It is hot in Juba. All year round. When I was there in March 2012, it hit 45 centigrade more than once; in July-August it reached a 'nice cool maximum' of 35 centigrade! Luckily it is also dry. Expect to sweat, however. Perhaps carry around a small washcloth as the Africans do to periodically wipe the sweat off face and neck (and bald head for some of you men). I found this highly inconvenient - opposed to the beautiful African women, I need makeup to look decent and so this was not an option for me. I was not going to give up vanity for comfort.
in this, my current trip, November 2012, it is still the rainy season. You should have closed shoes for town and rainboots for smaller towns for the rainy days. There are no paved roads or sidewalks in smaller villages and lots of puddles. It can get cool in the evenings - but not cold enough for most of us to merit wearing the winter coats I see South Sudanese people putting on! I am doing fine with short sleeves but some people may feel the need for long sleeves. From late morning till early evening, it can still be wickedly hot.
Feet - since the roads are mostly not paved, closed shoes are best. However, you are likely not walking much in town (most people hire drivers) so sandals would be fine. I had Teva sandals and these were great. They give good support to your feet, are comfortable over all terrains (even the walk from the van to the building you are going into may be pot-holed and uneven) and look good during the day and evening.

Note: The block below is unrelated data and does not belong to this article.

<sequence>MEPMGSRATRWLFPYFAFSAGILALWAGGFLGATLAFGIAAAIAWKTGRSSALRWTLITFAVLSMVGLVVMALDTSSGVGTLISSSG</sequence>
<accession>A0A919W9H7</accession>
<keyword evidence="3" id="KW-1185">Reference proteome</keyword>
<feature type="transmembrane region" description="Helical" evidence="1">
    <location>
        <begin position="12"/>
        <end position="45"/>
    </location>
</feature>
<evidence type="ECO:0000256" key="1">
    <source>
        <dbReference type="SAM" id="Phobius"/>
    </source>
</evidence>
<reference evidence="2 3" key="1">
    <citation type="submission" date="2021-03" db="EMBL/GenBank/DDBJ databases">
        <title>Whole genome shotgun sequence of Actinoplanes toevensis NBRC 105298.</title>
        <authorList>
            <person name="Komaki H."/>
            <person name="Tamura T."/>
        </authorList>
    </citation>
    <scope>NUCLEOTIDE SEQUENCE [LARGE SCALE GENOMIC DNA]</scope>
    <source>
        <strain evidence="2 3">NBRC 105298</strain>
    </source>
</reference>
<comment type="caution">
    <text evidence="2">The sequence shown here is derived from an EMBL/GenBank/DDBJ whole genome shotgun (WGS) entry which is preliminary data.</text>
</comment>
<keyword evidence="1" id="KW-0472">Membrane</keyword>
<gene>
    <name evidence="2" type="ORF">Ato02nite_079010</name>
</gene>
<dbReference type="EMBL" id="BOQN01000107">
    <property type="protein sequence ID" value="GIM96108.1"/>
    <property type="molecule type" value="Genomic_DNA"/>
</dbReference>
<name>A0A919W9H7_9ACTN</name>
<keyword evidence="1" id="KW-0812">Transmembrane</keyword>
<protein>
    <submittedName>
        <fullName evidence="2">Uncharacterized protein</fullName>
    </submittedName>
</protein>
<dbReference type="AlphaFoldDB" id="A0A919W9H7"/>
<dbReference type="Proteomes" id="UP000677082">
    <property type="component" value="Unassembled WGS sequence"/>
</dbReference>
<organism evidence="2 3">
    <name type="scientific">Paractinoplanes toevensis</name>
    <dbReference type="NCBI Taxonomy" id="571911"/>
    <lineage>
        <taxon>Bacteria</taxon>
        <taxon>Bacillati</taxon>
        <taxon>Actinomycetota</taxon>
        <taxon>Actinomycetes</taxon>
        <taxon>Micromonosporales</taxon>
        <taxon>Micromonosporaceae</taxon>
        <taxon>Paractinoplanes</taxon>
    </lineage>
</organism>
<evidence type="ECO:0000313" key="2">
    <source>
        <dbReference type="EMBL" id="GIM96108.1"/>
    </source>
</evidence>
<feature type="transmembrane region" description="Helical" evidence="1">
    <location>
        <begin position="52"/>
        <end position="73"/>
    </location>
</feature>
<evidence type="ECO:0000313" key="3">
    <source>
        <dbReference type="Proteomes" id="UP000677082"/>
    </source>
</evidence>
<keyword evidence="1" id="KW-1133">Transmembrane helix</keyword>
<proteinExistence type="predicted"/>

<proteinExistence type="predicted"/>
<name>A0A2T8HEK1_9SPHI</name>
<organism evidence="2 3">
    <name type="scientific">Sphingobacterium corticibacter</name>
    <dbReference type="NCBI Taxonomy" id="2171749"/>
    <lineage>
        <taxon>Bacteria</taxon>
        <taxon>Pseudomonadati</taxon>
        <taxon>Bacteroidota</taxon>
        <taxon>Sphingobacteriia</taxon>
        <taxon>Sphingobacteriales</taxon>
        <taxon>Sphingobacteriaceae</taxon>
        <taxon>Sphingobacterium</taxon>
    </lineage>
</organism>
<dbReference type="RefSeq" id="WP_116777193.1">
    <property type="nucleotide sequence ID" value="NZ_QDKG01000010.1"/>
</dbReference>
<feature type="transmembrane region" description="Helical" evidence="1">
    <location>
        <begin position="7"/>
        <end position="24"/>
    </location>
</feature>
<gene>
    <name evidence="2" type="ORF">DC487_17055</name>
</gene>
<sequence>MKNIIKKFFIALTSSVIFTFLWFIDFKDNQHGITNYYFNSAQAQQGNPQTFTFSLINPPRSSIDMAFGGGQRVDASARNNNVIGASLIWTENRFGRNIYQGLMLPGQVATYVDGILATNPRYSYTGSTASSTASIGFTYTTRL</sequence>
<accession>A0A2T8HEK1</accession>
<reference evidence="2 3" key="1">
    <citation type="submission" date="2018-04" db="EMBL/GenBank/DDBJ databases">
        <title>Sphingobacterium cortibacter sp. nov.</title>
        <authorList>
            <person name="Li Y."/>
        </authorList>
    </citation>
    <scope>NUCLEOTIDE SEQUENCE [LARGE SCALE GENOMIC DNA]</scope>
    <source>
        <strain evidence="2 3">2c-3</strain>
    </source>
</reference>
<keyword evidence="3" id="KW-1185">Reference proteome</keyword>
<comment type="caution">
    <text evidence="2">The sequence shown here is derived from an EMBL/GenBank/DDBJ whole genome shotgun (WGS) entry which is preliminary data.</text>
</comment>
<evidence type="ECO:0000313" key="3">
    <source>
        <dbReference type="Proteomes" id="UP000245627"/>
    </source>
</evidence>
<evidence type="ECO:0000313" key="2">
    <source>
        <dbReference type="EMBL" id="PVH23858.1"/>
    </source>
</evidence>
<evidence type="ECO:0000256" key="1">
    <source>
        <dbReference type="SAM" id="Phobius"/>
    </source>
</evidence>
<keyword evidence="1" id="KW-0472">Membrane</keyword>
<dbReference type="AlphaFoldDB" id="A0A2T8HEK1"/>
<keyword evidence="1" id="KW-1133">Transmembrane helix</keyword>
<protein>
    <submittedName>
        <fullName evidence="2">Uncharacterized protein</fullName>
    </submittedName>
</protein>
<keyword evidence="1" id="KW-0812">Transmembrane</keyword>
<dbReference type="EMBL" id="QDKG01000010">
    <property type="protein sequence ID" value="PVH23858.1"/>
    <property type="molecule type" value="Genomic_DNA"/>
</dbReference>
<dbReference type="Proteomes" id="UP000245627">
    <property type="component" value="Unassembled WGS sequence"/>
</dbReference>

Clothing - people dress modestly and you are advised to do the same. They appreciate that. Men do not have to wear suits, just not shorts or chest-baring open shirts. Women should not wear shorts, halter tops, spaghetti-strap tops or plunging neck-lines. You can wear pants, but most women wear dresses and skirts. In August, a mere 6 months after my first visit there, I did see more young women wearing jeans, but still very few.
Cellphone - your smartphone will likely not work at all here. Bring a simple mobile phone that has been unlocked so that you can buy local SIM and time cards that are sold at reasonable rates in the market.
Cash - there are no ATMs yet. Bring American 50-dollar or 100-dollar bills (100 is best). The bills must be newer than 2006. They can be changed at your hotel. When I was here in March 2012, the rate was 3.5 South Sudanese Pounds to the dollar; now, in August 2012, the rate is about 5 SSP to the dollar. Be sure you have a crisp bill for the airport or else you won't be able to get a visa. How much is enough? Bring a bit more than what you need for hotel and transportation. Food is not terribly expensive and there really is not much to buy in the way of souvenirs.
Electricity - bring an international converter to fit the African sockets.